Ever since Quest Nutrition was founded in 2010, Quest bars have slowly but surely found their way into the hearts of personal trainers, fitness influencers, athletes, and recreational sports fans who’d like to increase their protein intake or just grab a protein-packed snack during a busy day.
What started as a humble protein bar brand has now grown into a nationwide phenomenon. Today, Quest bars are available in tens of retailers across all states, including 7-Eleven, Kroger, Walmart, Target, Whole Foods, and Trader Joe’s.
According to Quest Nutrition, the company’s mission is to provide great-tasting snacks that aren’t filled with sugar. Instead, the company uses sweeteners for the taste and dairy-based protein for a more bioavailable amino acid profile.
While this may all sound nice, the question remains: are Quest bars healthy, and should you consume them on a regular basis? Our Quest protein bars review investigates the ingredients and nutritional profile more closely so you can decide whether these protein bars fulfill your nutrition needs.
Quest Bars Nutrition Facts
In many ways, Quest protein bars are almost equal to Barebells protein bars: both contain 20 grams of protein and a fair share of calcium.
The greatest advantage of Quest bars is their protein blend, which is entirely dairy-based (therefore, Quest bars are not suitable for vegans).
All Quest protein bars contain a blend of milk protein and whey protein isolate, making it a great source of protein. Dairy-based protein blends are coveted for their bio-availability, making the protein bar a good source of all essential amino acids.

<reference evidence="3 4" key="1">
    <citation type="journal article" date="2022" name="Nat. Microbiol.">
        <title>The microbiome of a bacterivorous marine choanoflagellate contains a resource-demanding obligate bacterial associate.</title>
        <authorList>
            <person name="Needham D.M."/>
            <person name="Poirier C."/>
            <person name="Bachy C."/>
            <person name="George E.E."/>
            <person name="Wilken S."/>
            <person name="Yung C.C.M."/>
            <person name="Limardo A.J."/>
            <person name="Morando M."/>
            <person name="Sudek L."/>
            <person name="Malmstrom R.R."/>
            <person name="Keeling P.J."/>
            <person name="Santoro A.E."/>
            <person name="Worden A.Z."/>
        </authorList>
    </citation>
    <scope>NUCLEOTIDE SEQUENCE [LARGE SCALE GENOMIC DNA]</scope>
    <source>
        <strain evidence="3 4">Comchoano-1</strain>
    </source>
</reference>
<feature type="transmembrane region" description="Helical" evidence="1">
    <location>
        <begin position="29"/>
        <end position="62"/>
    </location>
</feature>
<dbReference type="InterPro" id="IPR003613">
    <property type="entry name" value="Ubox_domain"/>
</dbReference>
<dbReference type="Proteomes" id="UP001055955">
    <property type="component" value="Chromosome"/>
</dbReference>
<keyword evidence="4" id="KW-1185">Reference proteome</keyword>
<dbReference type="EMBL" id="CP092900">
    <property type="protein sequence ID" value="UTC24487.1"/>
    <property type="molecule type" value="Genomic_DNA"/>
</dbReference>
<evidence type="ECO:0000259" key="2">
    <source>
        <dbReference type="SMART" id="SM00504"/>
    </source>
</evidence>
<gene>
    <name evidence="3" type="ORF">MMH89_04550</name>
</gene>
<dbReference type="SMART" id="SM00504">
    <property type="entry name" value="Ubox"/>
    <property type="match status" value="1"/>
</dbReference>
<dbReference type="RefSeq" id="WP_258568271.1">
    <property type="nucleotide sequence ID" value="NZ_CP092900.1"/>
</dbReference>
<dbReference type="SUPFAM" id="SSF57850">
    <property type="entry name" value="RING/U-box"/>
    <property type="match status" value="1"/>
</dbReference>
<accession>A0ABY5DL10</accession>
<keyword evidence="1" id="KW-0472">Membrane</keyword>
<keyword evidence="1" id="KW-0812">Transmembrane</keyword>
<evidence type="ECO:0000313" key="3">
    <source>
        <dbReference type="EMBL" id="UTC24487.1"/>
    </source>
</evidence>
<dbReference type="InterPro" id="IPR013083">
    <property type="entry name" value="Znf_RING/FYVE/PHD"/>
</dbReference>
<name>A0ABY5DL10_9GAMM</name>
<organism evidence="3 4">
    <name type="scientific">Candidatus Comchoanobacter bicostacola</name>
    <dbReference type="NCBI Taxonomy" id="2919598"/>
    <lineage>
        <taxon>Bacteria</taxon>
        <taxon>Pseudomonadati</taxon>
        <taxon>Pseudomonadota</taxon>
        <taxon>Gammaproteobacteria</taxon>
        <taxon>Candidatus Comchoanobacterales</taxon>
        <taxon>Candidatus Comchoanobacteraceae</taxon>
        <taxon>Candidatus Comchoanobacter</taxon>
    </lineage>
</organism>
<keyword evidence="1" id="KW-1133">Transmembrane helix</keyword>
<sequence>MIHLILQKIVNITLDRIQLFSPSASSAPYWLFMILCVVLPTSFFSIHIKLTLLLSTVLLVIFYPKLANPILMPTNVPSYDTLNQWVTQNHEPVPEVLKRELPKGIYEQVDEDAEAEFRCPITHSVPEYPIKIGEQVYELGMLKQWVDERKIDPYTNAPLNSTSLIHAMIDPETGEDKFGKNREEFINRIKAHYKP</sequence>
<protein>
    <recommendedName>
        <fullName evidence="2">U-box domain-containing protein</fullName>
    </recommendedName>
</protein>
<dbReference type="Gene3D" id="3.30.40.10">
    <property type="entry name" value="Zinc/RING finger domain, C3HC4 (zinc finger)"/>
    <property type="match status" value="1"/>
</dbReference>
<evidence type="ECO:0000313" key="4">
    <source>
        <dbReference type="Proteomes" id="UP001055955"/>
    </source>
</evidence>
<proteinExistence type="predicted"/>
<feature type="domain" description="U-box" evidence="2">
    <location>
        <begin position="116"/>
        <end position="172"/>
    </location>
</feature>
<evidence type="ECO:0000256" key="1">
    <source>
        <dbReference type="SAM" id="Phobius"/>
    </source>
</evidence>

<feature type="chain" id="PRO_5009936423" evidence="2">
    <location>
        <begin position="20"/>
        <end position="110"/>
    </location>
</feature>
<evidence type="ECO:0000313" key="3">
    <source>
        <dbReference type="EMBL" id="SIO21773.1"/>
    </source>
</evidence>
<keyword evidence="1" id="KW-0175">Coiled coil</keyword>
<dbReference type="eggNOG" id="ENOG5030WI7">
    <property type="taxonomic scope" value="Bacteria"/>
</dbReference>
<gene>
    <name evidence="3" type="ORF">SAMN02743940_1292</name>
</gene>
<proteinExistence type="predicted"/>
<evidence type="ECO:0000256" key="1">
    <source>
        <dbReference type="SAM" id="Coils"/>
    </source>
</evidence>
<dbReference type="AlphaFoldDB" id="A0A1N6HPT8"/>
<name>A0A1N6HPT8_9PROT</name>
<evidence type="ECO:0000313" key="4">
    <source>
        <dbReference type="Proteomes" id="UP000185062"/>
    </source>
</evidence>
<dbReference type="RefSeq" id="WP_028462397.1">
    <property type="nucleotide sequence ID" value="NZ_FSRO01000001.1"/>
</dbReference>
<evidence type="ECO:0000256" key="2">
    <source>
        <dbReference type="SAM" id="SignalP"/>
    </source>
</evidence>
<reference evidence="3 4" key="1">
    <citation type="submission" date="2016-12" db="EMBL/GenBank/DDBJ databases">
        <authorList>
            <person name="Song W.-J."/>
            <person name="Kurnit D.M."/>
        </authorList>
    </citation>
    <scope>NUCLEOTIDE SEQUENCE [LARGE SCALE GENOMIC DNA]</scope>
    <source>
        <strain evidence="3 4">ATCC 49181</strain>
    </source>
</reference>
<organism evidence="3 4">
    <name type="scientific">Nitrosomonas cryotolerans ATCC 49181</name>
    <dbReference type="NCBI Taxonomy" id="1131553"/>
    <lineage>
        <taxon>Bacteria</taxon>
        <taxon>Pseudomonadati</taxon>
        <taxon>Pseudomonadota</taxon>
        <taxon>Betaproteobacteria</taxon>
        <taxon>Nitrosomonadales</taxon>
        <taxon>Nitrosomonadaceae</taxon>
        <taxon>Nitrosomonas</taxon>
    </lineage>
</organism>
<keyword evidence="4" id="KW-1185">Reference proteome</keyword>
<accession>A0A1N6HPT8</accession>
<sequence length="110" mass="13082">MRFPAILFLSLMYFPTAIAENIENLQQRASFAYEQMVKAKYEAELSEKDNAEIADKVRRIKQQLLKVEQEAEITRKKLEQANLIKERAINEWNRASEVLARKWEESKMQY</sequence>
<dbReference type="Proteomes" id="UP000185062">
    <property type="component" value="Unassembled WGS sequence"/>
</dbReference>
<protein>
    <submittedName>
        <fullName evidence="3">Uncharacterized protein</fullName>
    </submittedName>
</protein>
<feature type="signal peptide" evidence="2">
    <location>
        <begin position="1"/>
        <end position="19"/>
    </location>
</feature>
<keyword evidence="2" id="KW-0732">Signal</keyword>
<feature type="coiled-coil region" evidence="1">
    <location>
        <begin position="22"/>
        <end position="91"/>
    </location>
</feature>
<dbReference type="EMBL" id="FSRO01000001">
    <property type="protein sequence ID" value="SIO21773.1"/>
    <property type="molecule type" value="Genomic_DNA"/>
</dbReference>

When looking at Quest Bars nutrition more closely, you may notice one peculiar nutrition fact: they’re extremely high in fiber! No matter which Quest Bar flavor you pick, each packs at least 11 grams of fiber (some even 14 – 15 grams).
Most other protein bars out there can’t even come close to that, usually containing a maximum of 5 grams of fiber per bar. This high fiber content may be beneficial to those struggling with constipation.
Sugar and sweetness are probably the most controversial part of Quest Bars. Quest protein bars don’t contain any actual sugar – instead, all bars are sweetened with erythritol and stevia.
While Quest Nutrition’s commitment to low sugar content is commendable, erythritol comes with its side effects and risks, which downgrade the overall quality of Quest bars, too.
Calorie-wise, all Quest bars are between 170 to 200 calories, which is pretty average for a protein bar.
Ingredients in Quest Bars
Each flavor, of course, has slightly different ingredients when it comes to the specific flavor profile, but the main Quest Bar ingredients remain the same throughout the product selection.
Here’s a quick list of Quest Bar ingredients found in one of their popular flavors ‘Chocolate Peanut Butter’: